The following furnishings may be noted:

  • The carved reredos is of alabaster and various marbles. It has elaborate open tracery and carved figures of St Bernard and St Stephen under canopies, the pelican in her piety and foliage detailing. It forms part of the high altar ensemble erected in memory of the Rev. Bernard Stephen Canon Wade OSB, who built the church and served here for 25 years (d. 9 July 1909), as recorded in a marble memorial in the narthex.
  • The forward altar of 1992 incorporates marble from the former communion rails, with cusped tracery detailing.
  • The carved and painted stone and marble pulpit is polygonal, with open arcading. It has been cut down the pillars reused for the tabernacle plinth in the Blessed Sacrament Chapel to the north.
  • The Blessed Sacrament Chapel retains its marble altar rails and metal gates, given in memory of Mrs Bernasconi.
  • The elaborately-carved octagonal stone font of 1910 has been relocated to Sacred Heart Chapel.
  • The five-light east window depicts the five Joyful Mysteries. It appears to be of twentieth century date and is similar in style to the windows of the north (Coronation of the Virgin and the Assumption) and south (Way of the Cross and Crucifixion) transepts.
  • A brass plate on the gallery states it was erected in 1921 by the C.Y.M.S. in memory of their deceased members.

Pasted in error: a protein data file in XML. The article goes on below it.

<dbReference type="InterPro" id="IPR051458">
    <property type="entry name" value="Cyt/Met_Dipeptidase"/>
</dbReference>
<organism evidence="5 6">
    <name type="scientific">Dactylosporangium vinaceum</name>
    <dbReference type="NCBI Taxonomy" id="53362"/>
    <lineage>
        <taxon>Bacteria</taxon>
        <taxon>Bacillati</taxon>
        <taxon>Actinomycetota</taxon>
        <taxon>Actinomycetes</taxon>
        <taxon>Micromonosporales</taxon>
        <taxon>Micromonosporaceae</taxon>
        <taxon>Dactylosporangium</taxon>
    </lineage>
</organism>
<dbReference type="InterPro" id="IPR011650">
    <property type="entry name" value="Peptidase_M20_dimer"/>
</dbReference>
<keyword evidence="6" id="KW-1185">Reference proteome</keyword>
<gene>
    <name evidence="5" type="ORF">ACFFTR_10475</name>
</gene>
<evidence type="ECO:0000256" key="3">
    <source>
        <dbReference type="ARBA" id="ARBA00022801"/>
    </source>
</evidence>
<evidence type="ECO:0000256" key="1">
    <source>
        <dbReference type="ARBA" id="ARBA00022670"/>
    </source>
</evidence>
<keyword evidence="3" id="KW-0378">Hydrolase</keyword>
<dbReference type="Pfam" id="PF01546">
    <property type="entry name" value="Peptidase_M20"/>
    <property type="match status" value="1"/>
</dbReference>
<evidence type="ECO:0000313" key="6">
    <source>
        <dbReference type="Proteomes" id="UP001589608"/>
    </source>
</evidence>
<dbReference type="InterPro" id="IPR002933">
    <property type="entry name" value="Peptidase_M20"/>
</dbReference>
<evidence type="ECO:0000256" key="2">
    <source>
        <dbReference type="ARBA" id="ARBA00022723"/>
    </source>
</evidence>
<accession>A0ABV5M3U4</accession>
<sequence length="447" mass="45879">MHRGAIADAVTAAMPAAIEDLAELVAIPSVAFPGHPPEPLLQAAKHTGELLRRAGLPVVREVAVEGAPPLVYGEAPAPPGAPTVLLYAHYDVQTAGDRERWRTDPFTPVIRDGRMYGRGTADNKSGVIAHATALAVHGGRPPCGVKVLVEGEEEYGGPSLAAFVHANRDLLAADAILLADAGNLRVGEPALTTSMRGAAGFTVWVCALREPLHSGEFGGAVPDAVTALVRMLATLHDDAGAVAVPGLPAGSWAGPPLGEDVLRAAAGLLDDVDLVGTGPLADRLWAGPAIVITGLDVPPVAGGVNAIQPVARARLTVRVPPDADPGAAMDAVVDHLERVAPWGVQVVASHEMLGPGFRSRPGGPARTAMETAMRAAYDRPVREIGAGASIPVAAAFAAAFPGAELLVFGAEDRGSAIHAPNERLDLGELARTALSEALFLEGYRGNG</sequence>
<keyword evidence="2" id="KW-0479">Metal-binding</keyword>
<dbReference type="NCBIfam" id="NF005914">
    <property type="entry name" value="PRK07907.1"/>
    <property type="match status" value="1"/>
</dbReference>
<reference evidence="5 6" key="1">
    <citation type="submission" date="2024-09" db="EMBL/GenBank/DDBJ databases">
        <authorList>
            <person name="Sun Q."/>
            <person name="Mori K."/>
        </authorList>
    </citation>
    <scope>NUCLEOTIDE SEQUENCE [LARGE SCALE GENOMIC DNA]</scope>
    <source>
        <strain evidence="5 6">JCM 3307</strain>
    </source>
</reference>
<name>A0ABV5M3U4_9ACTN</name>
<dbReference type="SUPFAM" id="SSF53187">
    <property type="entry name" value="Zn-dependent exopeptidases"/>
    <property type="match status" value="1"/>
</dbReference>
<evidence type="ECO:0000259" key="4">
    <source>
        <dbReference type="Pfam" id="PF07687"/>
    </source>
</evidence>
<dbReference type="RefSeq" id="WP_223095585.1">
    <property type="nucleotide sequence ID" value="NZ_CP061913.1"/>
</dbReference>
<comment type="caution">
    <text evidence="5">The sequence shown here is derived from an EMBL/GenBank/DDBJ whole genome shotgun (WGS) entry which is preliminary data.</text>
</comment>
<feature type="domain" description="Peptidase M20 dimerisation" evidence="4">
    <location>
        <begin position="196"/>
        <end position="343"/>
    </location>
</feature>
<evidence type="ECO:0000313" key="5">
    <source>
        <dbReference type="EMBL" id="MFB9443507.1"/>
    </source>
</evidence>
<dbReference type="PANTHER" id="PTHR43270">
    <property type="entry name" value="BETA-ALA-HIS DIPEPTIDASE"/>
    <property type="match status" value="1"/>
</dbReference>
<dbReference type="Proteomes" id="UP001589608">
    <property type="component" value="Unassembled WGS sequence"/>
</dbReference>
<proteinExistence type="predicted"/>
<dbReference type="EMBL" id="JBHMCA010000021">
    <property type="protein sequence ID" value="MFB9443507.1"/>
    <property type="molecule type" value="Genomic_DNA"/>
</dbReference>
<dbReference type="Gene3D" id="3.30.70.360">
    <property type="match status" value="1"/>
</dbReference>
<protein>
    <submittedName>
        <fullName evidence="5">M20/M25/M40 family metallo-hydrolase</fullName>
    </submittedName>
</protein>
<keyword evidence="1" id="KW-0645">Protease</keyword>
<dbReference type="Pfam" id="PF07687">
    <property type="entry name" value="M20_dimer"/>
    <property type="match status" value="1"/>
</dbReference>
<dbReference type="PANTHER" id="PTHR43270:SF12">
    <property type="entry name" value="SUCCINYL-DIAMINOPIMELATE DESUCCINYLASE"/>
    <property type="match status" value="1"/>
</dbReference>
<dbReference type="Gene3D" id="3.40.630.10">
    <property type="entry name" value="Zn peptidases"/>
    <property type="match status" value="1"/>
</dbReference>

• The Stations of the Cross are painted plaster reliefs.

List description

Reference Number: 11393
Grade: II  
Date of Designation: 13/01/1988  
Date of Amendment: 13/01/1988  
Name of Property: Our Lady of the Rosary Roman Catholic Church  
Unitary Authority: Merthyr Tydfil  
Community: Park  
Locality: Morganstown  
Easting: 304878  
Northing: 206552  
Location: Occupying an elevated site above Brecon Road, between Pontmorlais West and The Walk.  

History: 1893-4. “Built by Tom Rees of Ynysgored for Canon Wade”. Plan form of chancel flanked by gabled chapels, aisled nave, lower transepts, W porch. C13 Gothic style.  

Exterior: Snecked facings, pained freestone dressings, slate roofs with parapeted gables and crucifix finials, elongated corner buttresses without set-offs. 5-light stepped E window with cusped lights and linked hoodmoulds; cinquefoil above clerestory. W front with triple gable-light over stringcourse, stepped 5-lancet window with hoodmoulds, attached shafts etc. Gabled porch under sill-band, moulded trefoil-headed doorway of 3 orders flanked by gablet-buttresses, double boarded doors up steps.  

Interior: Interior of 4-bay chancel with attached shafts to springers of panelled pointed ceiling; 5-bay nave with openwork trusses and alternating round and polygonal piers, lean-to aisle roofs.  

Heritage Details

Architect: J. S. Hansom

Original Date: 1894

Conservation Area: Yes

Listed Grade: Grade II